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Jonathan Woolf
MusicWeb International, December 2007

Naxos has been restoring Cortot’s acoustic and electric recordings with commendable assiduity. Here we have early electrics recorded between 1925 and 1926 for Victor in Camden, New Jersey and they make for memorable listening.

Each side has inimitable virtues. Schubert’s Litany for example courses with manifold voicings, shadings and colours; the left hand is in constant painterly motion, and it brings richness and poetry to the playing. Chopin’s A flat major Etude sports rubati that roll back and forth like waves, a perpetual play of time held in check and released. Liszt’s Hungarian Rhapsody No.11 is dispatched with leonine power, its drama matched by moments of playfulness and wit, all served up with Cortot’s seemingly limitless battalions of colour. Cortot’s Liszt is a vortex of drama and projection uncompromised by weakness or limitation, The Weber is an Invitation indeed – vivacious and full of verve. We can hear it in two takes made two months apart – both were issued on Victor 1201; there are also two performances of the Hungarian Rhapsody already noted; one from March 1925 and never issued on 78, the other from December 1926 and released on Victor 1277.

Mark Obert-Thorn’s note on the subject clears up what will be for some a peculiarity. “Part Two” (only) of the G minor Ballade was released on English HMV DB853. Twenty-one months later Cortot recorded the Ballade again, which was then issued on Victor 6612 – it wasn’t merely a case of “adding” Part One. Both performances it should be noted contain a veritable arsenal of dropped notes.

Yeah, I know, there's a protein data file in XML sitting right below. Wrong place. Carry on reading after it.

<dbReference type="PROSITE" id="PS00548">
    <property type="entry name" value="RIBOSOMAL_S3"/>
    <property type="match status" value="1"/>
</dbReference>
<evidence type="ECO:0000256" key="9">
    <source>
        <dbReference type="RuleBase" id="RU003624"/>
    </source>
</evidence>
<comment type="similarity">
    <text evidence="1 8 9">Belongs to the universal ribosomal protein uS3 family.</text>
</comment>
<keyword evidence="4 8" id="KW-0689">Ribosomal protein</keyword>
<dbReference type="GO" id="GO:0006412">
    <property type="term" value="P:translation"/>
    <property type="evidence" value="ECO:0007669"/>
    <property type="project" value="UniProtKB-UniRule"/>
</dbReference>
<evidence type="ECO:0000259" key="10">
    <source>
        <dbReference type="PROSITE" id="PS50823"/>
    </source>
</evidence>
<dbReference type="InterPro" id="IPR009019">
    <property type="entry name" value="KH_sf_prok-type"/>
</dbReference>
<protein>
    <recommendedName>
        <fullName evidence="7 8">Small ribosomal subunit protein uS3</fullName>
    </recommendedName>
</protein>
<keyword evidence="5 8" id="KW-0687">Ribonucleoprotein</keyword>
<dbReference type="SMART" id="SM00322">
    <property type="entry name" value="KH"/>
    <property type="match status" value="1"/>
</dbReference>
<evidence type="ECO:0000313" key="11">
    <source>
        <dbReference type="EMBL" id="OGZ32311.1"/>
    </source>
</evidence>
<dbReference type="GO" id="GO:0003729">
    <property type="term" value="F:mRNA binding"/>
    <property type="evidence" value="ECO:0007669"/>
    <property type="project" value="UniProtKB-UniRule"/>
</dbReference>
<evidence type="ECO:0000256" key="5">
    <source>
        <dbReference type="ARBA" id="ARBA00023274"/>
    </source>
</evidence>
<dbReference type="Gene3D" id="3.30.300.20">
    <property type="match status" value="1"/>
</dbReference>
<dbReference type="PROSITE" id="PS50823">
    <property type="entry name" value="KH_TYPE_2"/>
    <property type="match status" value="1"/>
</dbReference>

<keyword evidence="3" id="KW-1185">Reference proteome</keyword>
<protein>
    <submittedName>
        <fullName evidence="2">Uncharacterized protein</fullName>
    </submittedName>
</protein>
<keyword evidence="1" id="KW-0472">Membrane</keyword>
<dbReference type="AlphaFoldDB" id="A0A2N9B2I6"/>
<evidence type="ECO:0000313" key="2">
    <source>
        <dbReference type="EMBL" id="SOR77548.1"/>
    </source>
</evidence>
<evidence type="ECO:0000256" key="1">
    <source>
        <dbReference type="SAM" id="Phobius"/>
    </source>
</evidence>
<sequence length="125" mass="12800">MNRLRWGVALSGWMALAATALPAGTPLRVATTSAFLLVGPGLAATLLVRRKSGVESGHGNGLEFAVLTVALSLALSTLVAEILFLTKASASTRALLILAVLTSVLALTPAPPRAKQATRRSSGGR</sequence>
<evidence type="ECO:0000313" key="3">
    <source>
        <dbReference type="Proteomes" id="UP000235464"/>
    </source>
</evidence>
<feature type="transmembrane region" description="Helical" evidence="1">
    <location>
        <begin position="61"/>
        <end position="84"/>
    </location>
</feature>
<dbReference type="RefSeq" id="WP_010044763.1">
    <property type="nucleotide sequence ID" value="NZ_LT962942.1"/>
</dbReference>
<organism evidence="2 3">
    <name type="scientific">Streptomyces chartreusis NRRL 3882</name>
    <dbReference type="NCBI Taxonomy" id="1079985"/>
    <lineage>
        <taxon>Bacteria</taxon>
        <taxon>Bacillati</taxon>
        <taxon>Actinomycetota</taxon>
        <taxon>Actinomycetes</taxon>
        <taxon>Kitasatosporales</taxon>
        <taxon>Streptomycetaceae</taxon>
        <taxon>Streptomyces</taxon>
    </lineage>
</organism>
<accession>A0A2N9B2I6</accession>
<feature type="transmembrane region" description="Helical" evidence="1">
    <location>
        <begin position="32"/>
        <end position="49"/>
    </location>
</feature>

In short then Cortot’s Victors have a secure repository here. Not all the alternative takes are included, collectors will notice, but the disc is packed to the rafters in any case. Including them would have necessitated a companion but very brief appendix disc and there would be little genuine call for that, beyond the needs of highly specialist collectors. Obert-Thorn’s transfers are commendably vital.

David Denton
David's Review Corner, August 2007

Issued under the title 'Encores'this is a sweeping up exercise in Naxos's on-going series of Cortot recordings, the recordings offering a taste of one of the great and unpredictable pianists of his time. Born in Switzerland in 1877, he moved to Paris as a child and was always considered as a multi-talented French musician. He was to become a highly respected conductor, part of the greatest piano trio of his time, a teacher and, of course, a concert pianist. That he could be totally erratic seemed to only boost his stage image, his tempos often so optimistic that his fingers were unable to cope - the excerpt from Chopin's Ballade recording in 1925 (track 5) a perfect example. While he was generally regarded as the leading Chopin exponent, it was Liszt that afforded him scope to nourish his desire for musical fantasy, his Hungarian Rhapsodies totally free in structure, The delicacy he invests in the filigree passages of the Eleventh are ravishing, then he ruins it with a rush of blood to the head as he dashes to the finishing line. That is, in fact, the story of the whole disc, with tracks that should have been trashed when they were originally made, and moments of absolute magic. Maybe that is the price you pay for a genius and for Cortot fans this is indispensable. The transfers are wonderful and belie their 1925-6 origins.

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